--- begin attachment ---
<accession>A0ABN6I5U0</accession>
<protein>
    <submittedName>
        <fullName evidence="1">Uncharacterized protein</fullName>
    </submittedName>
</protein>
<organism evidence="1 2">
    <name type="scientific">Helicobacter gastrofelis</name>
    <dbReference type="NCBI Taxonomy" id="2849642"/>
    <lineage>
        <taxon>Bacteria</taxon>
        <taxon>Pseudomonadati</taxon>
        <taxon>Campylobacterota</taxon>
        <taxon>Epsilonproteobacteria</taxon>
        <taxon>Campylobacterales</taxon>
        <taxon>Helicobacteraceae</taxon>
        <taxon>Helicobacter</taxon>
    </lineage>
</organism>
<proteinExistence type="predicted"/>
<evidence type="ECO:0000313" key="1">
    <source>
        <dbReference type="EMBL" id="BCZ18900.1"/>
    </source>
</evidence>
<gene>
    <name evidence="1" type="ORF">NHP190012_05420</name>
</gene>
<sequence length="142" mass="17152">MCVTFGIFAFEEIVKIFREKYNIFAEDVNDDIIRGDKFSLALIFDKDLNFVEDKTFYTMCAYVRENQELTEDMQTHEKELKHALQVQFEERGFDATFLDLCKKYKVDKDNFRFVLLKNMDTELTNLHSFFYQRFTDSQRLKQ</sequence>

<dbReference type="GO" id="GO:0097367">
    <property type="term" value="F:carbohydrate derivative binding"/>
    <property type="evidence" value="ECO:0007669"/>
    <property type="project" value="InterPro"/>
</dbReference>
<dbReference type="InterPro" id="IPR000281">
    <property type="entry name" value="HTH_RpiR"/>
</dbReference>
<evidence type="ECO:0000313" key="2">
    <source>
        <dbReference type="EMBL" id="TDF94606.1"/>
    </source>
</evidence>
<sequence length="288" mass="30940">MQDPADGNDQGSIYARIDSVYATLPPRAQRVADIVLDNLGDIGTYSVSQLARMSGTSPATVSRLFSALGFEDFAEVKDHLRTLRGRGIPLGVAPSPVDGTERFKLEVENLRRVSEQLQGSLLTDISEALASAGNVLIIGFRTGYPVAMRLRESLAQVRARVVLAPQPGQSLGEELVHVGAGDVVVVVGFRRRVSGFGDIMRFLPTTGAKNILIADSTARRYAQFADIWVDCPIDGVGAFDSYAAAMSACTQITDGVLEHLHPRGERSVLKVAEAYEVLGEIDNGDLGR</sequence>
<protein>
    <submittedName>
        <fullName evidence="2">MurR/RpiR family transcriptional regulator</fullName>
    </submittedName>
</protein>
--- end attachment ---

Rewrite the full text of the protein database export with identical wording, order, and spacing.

<accession>A0ABN6I5U0</accession>
<protein>
    <submittedName>
        <fullName evidence="1">Uncharacterized protein</fullName>
    </submittedName>
</protein>
<organism evidence="1 2">
    <name type="scientific">Helicobacter gastrofelis</name>
    <dbReference type="NCBI Taxonomy" id="2849642"/>
    <lineage>
        <taxon>Bacteria</taxon>
        <taxon>Pseudomonadati</taxon>
        <taxon>Campylobacterota</taxon>
        <taxon>Epsilonproteobacteria</taxon>
        <taxon>Campylobacterales</taxon>
        <taxon>Helicobacteraceae</taxon>
        <taxon>Helicobacter</taxon>
    </lineage>
</organism>
<proteinExistence type="predicted"/>
<evidence type="ECO:0000313" key="1">
    <source>
        <dbReference type="EMBL" id="BCZ18900.1"/>
    </source>
</evidence>
<gene>
    <name evidence="1" type="ORF">NHP190012_05420</name>
</gene>
<sequence length="142" mass="17152">MCVTFGIFAFEEIVKIFREKYNIFAEDVNDDIIRGDKFSLALIFDKDLNFVEDKTFYTMCAYVRENQELTEDMQTHEKELKHALQVQFEERGFDATFLDLCKKYKVDKDNFRFVLLKNMDTELTNLHSFFYQRFTDSQRLKQ</sequence>

<dbReference type="GO" id="GO:0097367">
    <property type="term" value="F:carbohydrate derivative binding"/>
    <property type="evidence" value="ECO:0007669"/>
    <property type="project" value="InterPro"/>
</dbReference>
<dbReference type="InterPro" id="IPR000281">
    <property type="entry name" value="HTH_RpiR"/>
</dbReference>
<evidence type="ECO:0000313" key="2">
    <source>
        <dbReference type="EMBL" id="TDF94606.1"/>
    </source>
</evidence>
<sequence length="288" mass="30940">MQDPADGNDQGSIYARIDSVYATLPPRAQRVADIVLDNLGDIGTYSVSQLARMSGTSPATVSRLFSALGFEDFAEVKDHLRTLRGRGIPLGVAPSPVDGTERFKLEVENLRRVSEQLQGSLLTDISEALASAGNVLIIGFRTGYPVAMRLRESLAQVRARVVLAPQPGQSLGEELVHVGAGDVVVVVGFRRRVSGFGDIMRFLPTTGAKNILIADSTARRYAQFADIWVDCPIDGVGAFDSYAAAMSACTQITDGVLEHLHPRGERSVLKVAEAYEVLGEIDNGDLGR</sequence>
<protein>
    <submittedName>
        <fullName evidence="2">MurR/RpiR family transcriptional regulator</fullName>
    </submittedName>
</protein>